By: Robert Grote, CPA, Partner, Manufacturing & Distribution Practice Leader
In business, timing is everything, even when it comes to your business’ exit strategy. The best strategies used years ago are not necessarily the best strategies to be used today. Years ago, there were many viable options available to owners, but in today’s economy, many of those options are no longer available or are less favorable to business owners.
With current market conditions, there are fewer acquisitions of private businesses by public companies. Private companies are no longer being sold for large multiples of earnings, and current management typically does not have the financial capacity to fund buy-outs. That is why an Employee Stock Ownership Plan (ESOP) may be the right exit strategy for you. It is estimated that over 10 million employees in over 11,000 companies, most of them closely held, participate in ESOPs, so it is a widely used exit strategy, as well as an excellent method of giving employees ownership of a company. Are you approaching retirement age? Do you have an exit plan in place? Is all of your net worth tied up in your business? If you answered “yes” to any of these questions, then now is the time to consider an ESOP. The following will overview the process, its benefits, and the steps and criteria necessary to make the program successful.
An employee stock ownership plan (ESOP) is essentially a type of tax-qualified employee pension plan in which most or all of the assets are invested in the employer’s stock. Like profit sharing and 401(k) plans, which are governed by many of the same laws, an ESOP generally includes full-time employees who meet certain age and service requirements.
Employees can acquire shares and ownership through an ESOP that range from 1 percent to 100 percent. Employees usually do not actually buy shares in an ESOP. Instead, the company contributes its shares to the plan, contributes cash to buy its stock (usually over several years for a gradual sale), or, more commonly, uses money borrowed from a bank or other financing source to buy the stock with the loan being repaid with employer contributions to the ESOP.
When outside funding sources are used it is called a leveraged ESOP buy-out. This is common because few companies have the cash on hand necessary to fund a significant buy-out. The company uses proceeds from a bank loan to make the loan to the ESOP. The ESOP buys shares of stock from existing shareholders. The value of the shares is determined by an independent business valuation. The company makes tax-deductible contributions to the ESOP, which the ESOP uses to repay the initial advance from the company. Annual contributions are limited to 25% of the eligible compensation of qualified employees; so obviously, the more employees participating, the larger the annual contribution. The company then takes the repayments from the ESOP and uses it to fund the debt service on the bank loan. Using a leveraged ESOP allows the owners to take all the cash up front. When the owners are paid a lump sum of cash they can use it to purchase qualified replacement property, which can defer the capital gains tax on the sale of the business. This deferral can be permanent. In addition, the owners can borrow against the qualified replacement property, allowing them to make other investments of their choice. Additionally, the stock purchase is done with pre-tax dollars, which reduces the cash flow required to fund the buy-out by almost half. Other benefits of using an ESOP as an exit strategy include the fact that it allows for the continued existence of the organization, allows employees to build value in ownership of the company, and provides owners with a way to cash out without giving up control of the company.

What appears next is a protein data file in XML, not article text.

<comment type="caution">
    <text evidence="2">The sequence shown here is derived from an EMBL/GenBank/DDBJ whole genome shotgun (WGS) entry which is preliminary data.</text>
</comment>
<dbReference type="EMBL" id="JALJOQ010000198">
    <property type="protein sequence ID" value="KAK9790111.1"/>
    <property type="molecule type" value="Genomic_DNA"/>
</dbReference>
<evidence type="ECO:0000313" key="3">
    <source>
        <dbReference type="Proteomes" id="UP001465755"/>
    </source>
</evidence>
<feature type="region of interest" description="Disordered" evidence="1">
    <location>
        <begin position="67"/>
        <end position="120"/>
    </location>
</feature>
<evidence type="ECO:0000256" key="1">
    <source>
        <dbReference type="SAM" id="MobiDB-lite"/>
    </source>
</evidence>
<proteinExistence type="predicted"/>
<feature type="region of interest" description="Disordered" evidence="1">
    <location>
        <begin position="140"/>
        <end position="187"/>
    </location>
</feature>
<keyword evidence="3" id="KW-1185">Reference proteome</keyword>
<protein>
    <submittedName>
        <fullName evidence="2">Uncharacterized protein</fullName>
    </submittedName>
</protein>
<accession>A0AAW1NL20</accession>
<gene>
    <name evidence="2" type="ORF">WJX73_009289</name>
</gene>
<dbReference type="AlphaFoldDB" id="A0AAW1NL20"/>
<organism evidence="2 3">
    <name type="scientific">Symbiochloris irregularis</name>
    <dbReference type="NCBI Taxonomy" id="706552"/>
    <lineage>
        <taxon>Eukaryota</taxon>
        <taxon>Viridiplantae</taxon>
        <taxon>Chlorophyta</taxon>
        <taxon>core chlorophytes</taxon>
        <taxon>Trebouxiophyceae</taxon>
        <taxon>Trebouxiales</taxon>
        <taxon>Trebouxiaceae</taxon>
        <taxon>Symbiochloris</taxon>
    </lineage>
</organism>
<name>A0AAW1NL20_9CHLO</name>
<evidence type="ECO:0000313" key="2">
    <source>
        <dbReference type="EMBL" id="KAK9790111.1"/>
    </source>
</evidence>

How do you know if your company is a good candidate for an ESOP program? The best way to determine this is to speak with an accountant who has a solid understanding of your company and the options available to you. In general, if your company meets the following conditions, ESOPs could be your ideal exit strategy: strong cash flow, good history with lending sources, a solid client base, competent second tier management, a broad base of employees to be included in contribution calculations, and no licensing requirements relating to ownership.
If your company meets all or most of these conditions, then ESOPs may be an attractive option.